The 2016-17 NSW Budget was handed down yesterday. The key stamp duty outcomes are the confirmed abolition of certain business duties, mortgage duty and marketable securities duty, and the introduction of the 'surcharge purchaser duty' on foreign purchasers like those in Victoria and Queensland.
Foreign purchaser surcharge
New South Wales, Queensland and Victoria will impose a foreign purchaser surcharge on the acquisition of residential land by foreign purchasers, meaning the whole Eastern Seaboard is now subject to the duty surcharge. The surcharge is in addition to the duty normally payable on acquisitions of land and also applies to landholder duty charged on indirect acquisitions of residential land.
When combined with the new foreign vendor withholding tax regime, every property transaction must be analysed to determine if the buyer or seller are foreign. Further, on the buyer side, an analysis is required as to the land acquired and whether it is residential land.
Victoria introduced these rules last year (effective from 1 July 2015), with further changes currently going through Parliament. The changes include increasing the surcharge from 3% to 7% and proposed expanding the definition of residential property to include short term accommodation including hotels, motels, retirement villages and student accommodation. The Bill has not yet passed, and it is now proposed to reverse this expansion to exclude 'commercial residential premises' as defined in the GST legislation and retirement villages. The Victorian Bill and proposed amendment are available online.
Last week, Queensland introduced legislation for a 3% surcharge based on a narrower definition of residential land, but which has many broader aspects including a broader definition of foreign purchaser and a three year claw back for change of ownership/control if the purchaser becomes foreign within that period.
The New South Wales rules announced and introduced to Parliament yesterday are similar to the Victorian and Queensland provisions but with a narrower definition of residential land, and using a different foreign person test.
The key New South Wales provisions to note are:
- a 4% surcharge on acquisitions of residential land (and options to purchase residential land), calculated by reference to the dutiable value of the land (generally the purchase price);
- residential land is defined to be a parcel (or lot in a strata scheme, or a land use entitlement) on which there are one or more dwellings or partially completed dwellings, and a parcel of vacant land (or substantially vacant land) that is zoned for residential purposes or principally for residential purposes. It does not include land intended to be used for residential purposes which is not otherwise residential land (such as a commercial office building to be converted into strata apartments);
- a foreign person is defined generally by reference to the definitions under the Foreign Acquisitions and Takeovers Act 1975 (Cth). This means that the thresholds are lower than Queensland or Victoria and include:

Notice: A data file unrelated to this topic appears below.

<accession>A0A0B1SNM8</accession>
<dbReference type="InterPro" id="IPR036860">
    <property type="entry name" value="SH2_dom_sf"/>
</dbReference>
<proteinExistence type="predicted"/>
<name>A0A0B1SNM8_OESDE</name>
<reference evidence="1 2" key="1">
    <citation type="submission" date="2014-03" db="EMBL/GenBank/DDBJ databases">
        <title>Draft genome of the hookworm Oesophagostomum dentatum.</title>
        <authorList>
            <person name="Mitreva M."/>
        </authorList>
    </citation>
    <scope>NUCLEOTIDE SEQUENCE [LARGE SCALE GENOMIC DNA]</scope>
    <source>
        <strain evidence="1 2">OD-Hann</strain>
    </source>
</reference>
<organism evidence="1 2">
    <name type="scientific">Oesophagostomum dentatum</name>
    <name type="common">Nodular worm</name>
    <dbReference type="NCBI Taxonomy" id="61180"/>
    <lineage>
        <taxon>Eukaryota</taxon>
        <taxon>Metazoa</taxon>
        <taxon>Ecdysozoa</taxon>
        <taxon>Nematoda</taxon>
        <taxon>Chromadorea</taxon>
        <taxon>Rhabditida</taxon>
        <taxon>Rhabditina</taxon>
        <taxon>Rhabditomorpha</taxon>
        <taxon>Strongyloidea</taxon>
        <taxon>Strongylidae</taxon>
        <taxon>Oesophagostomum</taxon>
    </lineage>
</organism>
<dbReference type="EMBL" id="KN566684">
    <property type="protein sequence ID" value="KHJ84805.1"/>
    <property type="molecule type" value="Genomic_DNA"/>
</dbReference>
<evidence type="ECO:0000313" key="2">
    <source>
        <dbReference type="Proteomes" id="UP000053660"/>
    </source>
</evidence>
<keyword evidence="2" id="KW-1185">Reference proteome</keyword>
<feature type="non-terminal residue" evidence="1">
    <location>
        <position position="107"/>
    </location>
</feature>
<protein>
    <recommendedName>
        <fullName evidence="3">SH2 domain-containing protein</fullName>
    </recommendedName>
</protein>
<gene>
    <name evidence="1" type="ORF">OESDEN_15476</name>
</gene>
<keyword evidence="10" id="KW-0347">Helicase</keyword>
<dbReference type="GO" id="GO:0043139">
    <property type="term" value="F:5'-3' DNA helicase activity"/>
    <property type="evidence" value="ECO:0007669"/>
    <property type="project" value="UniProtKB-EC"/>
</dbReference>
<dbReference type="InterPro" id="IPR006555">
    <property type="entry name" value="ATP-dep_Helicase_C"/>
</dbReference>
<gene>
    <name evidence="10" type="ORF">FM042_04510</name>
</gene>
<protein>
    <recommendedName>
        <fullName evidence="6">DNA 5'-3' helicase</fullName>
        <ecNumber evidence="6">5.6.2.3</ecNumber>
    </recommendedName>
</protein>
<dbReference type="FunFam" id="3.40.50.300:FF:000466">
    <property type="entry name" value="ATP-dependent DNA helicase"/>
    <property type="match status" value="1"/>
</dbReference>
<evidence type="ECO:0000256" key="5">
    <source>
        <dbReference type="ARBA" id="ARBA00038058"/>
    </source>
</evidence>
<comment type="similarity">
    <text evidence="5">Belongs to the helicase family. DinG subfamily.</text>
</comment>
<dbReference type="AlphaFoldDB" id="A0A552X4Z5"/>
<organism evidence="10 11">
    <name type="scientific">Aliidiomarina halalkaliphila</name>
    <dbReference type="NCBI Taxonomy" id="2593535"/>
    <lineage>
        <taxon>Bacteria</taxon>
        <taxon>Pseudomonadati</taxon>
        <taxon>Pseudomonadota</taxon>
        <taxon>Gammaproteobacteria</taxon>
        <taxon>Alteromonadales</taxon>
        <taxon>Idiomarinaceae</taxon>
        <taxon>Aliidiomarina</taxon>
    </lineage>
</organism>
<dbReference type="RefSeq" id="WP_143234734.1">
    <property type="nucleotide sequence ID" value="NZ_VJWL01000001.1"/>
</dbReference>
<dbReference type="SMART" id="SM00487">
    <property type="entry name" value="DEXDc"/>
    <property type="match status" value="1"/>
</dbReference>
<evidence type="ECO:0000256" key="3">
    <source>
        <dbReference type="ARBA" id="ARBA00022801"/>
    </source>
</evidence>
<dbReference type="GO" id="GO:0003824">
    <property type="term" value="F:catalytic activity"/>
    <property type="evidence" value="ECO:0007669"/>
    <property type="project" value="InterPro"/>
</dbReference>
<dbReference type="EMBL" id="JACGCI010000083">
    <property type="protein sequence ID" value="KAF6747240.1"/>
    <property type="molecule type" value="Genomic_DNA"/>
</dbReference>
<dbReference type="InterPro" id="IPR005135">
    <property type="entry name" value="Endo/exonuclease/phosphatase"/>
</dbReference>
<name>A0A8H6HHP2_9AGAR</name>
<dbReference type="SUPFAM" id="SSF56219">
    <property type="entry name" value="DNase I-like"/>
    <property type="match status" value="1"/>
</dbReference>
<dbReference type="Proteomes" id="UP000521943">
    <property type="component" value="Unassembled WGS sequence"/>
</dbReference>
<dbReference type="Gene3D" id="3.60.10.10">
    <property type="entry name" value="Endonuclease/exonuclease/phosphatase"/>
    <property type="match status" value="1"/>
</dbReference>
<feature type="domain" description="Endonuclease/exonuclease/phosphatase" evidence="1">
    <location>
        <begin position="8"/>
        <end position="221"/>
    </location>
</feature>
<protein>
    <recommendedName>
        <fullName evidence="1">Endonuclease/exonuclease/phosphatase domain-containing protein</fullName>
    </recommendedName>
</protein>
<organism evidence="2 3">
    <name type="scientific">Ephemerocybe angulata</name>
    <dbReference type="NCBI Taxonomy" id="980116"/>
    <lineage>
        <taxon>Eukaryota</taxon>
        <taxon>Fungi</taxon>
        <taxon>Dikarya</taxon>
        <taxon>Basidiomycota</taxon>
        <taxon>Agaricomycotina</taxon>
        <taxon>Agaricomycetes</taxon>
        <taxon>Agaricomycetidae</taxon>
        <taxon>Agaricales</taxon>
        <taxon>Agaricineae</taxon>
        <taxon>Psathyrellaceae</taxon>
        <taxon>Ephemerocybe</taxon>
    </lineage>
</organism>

- where a single foreign entity holds an interest in a corporation or a trust of 20% or more; and
- where two or more foreign entities holds interests in a corporation or trust of 40% or more;
- the surcharge applies to all contracts entered into from 21 June 2016; and
- the concession for residential off-the-plan purchases (which allow for a delay of up to 12 months in the payment of duty) will not be available for foreign purchasers.
There is also a surcharge land tax of 0.75% on residential real estate owned by foreign persons commencing in the 2017 land tax year. No tax-free threshold and no principal place of residence exemption will apply to the surcharge land tax meaning that landowners who are not required to pay land tax may still be liable for the surcharge land tax.
- the threshold is significantly lower than the provisions in Victoria and Queensland and includes joint ventures where foreign parties are minority participants. Accordingly, more entities will need to consider whether these provisions apply to them;
- the rules also apply to acquisitions of interests in landholding companies and unit trusts;
- every property transaction will now require an analysis of the foreign status of both the vendor and purchaser to determine if the surcharge apples;
- on the seller side, the need to obtain a clearance certificate (for the new foreign vendor withholding tax regime) will affect the timing of the transaction, dealings with banks, managing the payments and withholding up to 10% of the purchase price. See our previous alert about these provisions; and
- on the buyer side, whether a buyer is foreign will clearly affect the pricing of a transaction, and the competitiveness of various bidders for an asset. In Queensland, the buyer and seller are also jointly and severally liable for the surcharge (although the seller can recover the surcharge from a foreign buyer).
We have prepared a comprehensive table outlining the operation of the Foreign Purchaser Surcharge rules, and set out the key differences between each of NSW, Victoria and Queensland.
NSW Budget - other changes
The abolition of mortgage duty, marketable securities duty and duty on the transfer of business assets (such as goodwill, licences and intellectual property) will go ahead from 1 July 2016.
The removal of these taxes is welcome, although be aware that dealings in debt and loans can still have duty consequences in Queensland, Western Australia and the Northern Territory.
In addition, whilst no share transfer duty is now payable in Australia, landholder duty may be payable on any relevant transfer.